At campaign events in New Hampshire over the past week, numerous voters said they liked and admired the former vice president, but they seemed unsure about—or outright opposed to—betting on him in a high-stakes election they view as a referendum on the fate of the country. “I respect him, he’s a great American,” said Portsmouth neurosurgeon Henry Pallatroni, who was attending a Pete Buttigieg rally in Londonderry on Sunday. But he went on: “I wouldn’t vote for him. I think he’s done. I don’t think he’s up for the job.”

Heather Webster, a New Hampshire voter who was attending an Amy Klobuchar rally in Manchester on Sunday, said she initially favored Biden in the race but had begun to reconsider. “I feel like Biden doesn’t have as much an ability to beat Trump,” she said. “I was leaning towards him until Friday—I just didn’t feel good about his debate style.”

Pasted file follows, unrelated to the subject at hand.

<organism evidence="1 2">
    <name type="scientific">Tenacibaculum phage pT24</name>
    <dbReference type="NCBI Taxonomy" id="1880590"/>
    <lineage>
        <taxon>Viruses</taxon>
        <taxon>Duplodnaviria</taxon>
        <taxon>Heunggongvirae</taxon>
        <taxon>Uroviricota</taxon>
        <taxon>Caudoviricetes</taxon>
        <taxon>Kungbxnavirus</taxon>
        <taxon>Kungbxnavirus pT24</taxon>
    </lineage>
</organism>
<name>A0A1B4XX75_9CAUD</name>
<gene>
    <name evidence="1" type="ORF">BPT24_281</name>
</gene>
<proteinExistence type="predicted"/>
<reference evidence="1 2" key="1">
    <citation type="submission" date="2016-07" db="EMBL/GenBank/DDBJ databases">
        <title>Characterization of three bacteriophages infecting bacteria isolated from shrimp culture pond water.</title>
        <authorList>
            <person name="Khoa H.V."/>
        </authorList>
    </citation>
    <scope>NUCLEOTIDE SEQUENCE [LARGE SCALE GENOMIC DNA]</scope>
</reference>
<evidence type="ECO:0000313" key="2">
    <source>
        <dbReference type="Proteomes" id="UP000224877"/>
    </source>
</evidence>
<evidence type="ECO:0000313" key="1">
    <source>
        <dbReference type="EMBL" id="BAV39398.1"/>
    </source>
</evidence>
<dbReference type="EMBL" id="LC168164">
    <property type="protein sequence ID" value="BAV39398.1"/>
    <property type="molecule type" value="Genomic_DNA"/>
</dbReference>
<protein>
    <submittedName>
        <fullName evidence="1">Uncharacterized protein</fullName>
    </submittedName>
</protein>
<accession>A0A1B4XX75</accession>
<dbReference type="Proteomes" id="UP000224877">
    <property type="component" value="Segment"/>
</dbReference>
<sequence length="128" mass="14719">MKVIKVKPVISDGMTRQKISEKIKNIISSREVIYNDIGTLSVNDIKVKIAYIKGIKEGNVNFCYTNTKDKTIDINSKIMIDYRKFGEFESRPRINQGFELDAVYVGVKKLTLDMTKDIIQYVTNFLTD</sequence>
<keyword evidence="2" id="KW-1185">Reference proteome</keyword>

Biden did little to allay those concerns over the weekend. At the McIntyre-Shaheen dinner on Saturday, where thousands of local Democrats gathered to hear speeches from the candidates, Biden gave rambling and, at times, halting remarks filled with anecdotes that never seemed to land. The following day, he engaged in a bizarre back-and-forth at a campaign event in Hampton that culminated with him jokingly calling an audience-member a “lying, dog-faced pony soldier.” (Biden has said this was a line from a John Wayne movie, but even then…)